Reproductive performance drives the profitability of dairy farming.
Identifying cows in heat better is the area where farmers can have the most impact on fertility. Good heat detection requires patience on the part of the stockmen, plus a settled herd.
There are two main components to effective heat detection in cattle:
1) Are the cows in heat detected?- HEAT DETECTION RATE
2) Are the cows in heat actually in heat? – HEAT DETECTION ACCURACY
Signs of heat/oestrus:
A cow or heifer standing to be mounted is the most reliable indicator or ‘PRIMARY’ sign of oestrus. Bulling cows or heifers may stand or move slightly forward with the weight of the mounting cow. Cows that move away quickly when mounted are not in true heat. Standing cows are normally mounted over the rump, although they can be mounted over the head or forequarters in a few cases.
Other ‘SECONDARY’ signs may be seen which indicate that a cow/heifer will be coming onto heat soon or has recently been on heat:
l Discharge of clear mucus- long clear elastic strings of mucus generally indicate an imminent heat. Cloudier, thicker mucus indicates a recent heat.
l Mounting other cows. Cows mounting the front of another cow are more likely in oestrus than those mounting at the back-on both occasions the cow allowing the mounting is the main culprit.
l Swelling and reddening of the vulva.
l Restless behaviour- such as increased walking, standing, following other cows and bellowing are all indicators of cows that are either in or approaching oestrus.
l Sniffing of the vulva or urine of other cows, flehmen or nose/ lip curling at other animals.
l Chin resting - both cows may be coming into heat.
l Head butting other cows.
l Rubbed tail head hair and dirty flanks - due to being frequently mounted.
l Blood stains on tail or vulva - some cows and most heifers have a bloody mucus discharge one-three days after oestrus. These cattle should be watched for heat 17-20 days later.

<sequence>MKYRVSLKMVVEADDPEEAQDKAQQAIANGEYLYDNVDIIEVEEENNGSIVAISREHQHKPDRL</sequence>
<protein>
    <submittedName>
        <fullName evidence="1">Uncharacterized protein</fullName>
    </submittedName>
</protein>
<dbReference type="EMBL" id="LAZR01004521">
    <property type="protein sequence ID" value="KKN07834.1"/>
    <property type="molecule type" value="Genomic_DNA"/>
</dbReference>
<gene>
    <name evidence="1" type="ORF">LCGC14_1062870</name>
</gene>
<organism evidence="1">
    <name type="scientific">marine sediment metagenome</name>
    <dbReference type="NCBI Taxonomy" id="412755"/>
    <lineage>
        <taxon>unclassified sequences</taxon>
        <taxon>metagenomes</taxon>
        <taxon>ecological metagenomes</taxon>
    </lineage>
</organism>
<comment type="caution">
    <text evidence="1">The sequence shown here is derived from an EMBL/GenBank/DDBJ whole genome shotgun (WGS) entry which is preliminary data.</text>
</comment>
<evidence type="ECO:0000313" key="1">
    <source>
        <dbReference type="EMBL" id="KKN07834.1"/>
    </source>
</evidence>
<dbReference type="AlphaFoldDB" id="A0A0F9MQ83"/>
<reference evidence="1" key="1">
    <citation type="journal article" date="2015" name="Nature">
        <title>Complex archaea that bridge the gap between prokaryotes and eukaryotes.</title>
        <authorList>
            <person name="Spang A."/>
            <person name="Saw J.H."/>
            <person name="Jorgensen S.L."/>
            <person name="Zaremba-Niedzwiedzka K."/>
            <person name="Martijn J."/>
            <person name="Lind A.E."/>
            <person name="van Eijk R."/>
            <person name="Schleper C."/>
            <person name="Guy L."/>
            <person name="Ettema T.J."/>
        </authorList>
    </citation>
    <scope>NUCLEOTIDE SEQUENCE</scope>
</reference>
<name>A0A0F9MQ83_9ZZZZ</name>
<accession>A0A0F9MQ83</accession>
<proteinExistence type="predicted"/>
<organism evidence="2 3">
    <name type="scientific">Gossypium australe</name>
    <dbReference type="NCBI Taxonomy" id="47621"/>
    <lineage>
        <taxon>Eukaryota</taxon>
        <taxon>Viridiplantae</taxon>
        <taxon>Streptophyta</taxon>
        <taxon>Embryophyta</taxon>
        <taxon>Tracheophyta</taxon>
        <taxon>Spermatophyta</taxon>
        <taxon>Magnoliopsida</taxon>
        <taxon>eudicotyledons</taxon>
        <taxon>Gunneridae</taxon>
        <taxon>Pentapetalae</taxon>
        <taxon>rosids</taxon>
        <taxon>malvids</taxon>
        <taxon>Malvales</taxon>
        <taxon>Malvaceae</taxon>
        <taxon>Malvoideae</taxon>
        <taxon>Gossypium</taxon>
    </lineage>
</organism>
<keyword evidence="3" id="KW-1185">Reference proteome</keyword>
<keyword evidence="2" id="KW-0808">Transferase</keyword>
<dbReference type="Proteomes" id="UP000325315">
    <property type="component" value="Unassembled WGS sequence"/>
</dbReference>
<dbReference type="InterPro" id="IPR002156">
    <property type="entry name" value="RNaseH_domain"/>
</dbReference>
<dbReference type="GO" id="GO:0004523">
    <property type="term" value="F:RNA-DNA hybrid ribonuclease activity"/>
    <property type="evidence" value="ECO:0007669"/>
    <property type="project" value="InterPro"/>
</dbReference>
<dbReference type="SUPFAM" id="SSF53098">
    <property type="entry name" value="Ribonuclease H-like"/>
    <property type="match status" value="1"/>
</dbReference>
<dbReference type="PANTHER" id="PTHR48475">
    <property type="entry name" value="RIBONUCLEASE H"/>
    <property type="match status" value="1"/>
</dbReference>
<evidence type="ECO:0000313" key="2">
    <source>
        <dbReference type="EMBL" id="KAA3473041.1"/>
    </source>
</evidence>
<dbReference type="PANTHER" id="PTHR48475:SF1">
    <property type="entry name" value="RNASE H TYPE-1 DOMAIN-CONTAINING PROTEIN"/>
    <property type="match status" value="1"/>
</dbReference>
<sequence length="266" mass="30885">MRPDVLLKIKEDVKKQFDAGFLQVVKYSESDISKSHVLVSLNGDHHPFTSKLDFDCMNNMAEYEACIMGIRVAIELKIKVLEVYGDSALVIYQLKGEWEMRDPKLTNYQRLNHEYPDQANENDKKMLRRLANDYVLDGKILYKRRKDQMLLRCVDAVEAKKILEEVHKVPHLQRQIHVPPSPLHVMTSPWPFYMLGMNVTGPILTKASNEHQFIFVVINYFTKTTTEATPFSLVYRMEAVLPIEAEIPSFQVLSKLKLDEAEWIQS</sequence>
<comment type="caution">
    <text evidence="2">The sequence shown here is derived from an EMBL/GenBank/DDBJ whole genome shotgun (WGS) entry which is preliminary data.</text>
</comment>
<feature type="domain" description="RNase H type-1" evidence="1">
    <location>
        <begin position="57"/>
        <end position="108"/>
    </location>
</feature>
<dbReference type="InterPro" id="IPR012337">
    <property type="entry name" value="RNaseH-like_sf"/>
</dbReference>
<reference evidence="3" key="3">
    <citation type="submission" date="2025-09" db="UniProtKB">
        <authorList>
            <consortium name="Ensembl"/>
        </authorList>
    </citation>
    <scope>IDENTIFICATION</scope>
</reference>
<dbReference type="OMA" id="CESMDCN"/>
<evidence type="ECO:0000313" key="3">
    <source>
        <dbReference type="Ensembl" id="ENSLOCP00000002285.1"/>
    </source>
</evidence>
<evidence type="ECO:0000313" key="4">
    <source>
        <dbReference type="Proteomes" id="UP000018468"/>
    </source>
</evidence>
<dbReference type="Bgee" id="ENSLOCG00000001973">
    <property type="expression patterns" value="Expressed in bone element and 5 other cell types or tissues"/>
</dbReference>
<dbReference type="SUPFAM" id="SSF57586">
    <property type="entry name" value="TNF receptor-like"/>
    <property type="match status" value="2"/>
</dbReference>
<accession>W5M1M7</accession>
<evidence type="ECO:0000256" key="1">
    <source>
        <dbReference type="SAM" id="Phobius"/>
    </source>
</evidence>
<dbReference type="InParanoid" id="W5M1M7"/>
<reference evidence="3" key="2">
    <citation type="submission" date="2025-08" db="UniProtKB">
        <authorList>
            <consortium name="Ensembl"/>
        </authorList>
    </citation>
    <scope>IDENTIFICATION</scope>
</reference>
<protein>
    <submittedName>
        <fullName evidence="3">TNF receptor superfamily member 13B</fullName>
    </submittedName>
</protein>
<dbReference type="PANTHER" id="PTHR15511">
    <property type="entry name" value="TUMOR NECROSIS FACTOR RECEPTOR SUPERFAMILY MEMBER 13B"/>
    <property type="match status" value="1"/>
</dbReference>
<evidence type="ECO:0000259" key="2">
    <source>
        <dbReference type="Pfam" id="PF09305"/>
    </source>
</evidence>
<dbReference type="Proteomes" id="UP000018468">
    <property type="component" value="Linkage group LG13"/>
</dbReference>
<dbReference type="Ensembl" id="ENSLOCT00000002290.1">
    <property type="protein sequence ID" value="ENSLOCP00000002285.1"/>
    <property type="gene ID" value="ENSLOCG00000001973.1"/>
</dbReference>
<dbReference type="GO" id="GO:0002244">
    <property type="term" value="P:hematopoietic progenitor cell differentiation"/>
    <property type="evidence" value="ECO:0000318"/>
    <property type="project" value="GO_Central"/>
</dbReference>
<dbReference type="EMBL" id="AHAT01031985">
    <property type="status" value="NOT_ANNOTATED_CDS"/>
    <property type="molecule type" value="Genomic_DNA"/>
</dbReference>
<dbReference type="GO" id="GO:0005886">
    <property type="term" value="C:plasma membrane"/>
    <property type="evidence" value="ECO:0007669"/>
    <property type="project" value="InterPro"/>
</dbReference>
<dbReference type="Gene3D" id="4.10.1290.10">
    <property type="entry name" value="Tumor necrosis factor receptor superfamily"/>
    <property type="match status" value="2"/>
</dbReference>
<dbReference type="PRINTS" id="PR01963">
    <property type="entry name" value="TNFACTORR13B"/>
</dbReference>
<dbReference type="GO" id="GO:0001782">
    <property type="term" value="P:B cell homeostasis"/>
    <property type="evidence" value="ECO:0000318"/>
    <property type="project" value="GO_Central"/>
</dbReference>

l Decreased feed intake-less time spent feeding.
A team of Dutch researchers have devised a scoring system to give a high heat detection rate (74%) with no false positives (because serving cows at the wrong time is expensive and not useful for pregnancy!).
Cows are scored for 30 minutes three times a day and the score added up over 24 hours. Each time the activity is seen it is recorded and scored. Greater than 50 points = HEAT.
Why is heat detection so challenging?
Increasing milk yield has a negative impact on duration of heat, total numbers of standing events and total standing time. In high yielding dairy cows true standing oestrus may only occur in 50% of cows.
Problems with heat detection rates could be due to cows not displaying signs of heat or farmers not detecting the cows that are in heat. High producing dairy cows may be producing lower levels of progesterone and oestrogen (sex steroids) and are metabolising them at a higher rate than heifers or less productive cows.
Progesterone increases the brain’s receptiveness for oestrogen and oestrogen is the hormone responsible for stimulation of oestrous behaviour or ‘heat’. Thus higher concentrations increase the probability of displaying behavioural oestrous.
Reduced oestrous expression or ‘suboestrus’ may also be the result of pain or stress factors such as negative energy balance, lameness, mastitis and metritis.
Tools to improve heat detection can include:
o Movement monitors such as pedometers or neck collars that monitor activity
o Tail paint and heat mount detectors
o Vasectomised or teaser bull
o Milk progesterone testing
o Milk temperature or conductivity monitors
o Ruminal temperature monitors
o Detection of pheromones exclusively released by the cow during oestrus.
Many heat detection aids will help with heat detection, but none eliminate the need for it.
Breeding protocols can be used to improve heat detection or AI at a fixed time.
Breeding protocols can be used from the end of the voluntary waiting period (generally 42 days) or can be used after a period of natural heat detection possibly in combination with heat detection aids (e.g. start using protocols in cows not seen in heat 80 days after calving). This means only targeted heat detection may be necessary or protocols can be used with fixed time AI.
In the protocol shown in figure 1 the cows are heat detected and AI’d for 56 hours and the remaining cows are AI’d 56 hours after CIDR® removal.
Going one step further (figure 2), control of the oestrus cycle by a breeding protocol that synchronises the cow’s ovulation with GnRH (e.g. Acegon®) can eliminate the need for heat detection and can be used with fixed time AI.
Dairy farmers should consult their vet regarding the use of the following hormones GnRH (eg Acegon®), PGF2α (eg Lutalyse™ or Prellim®) and progesterone (eg CIDR®).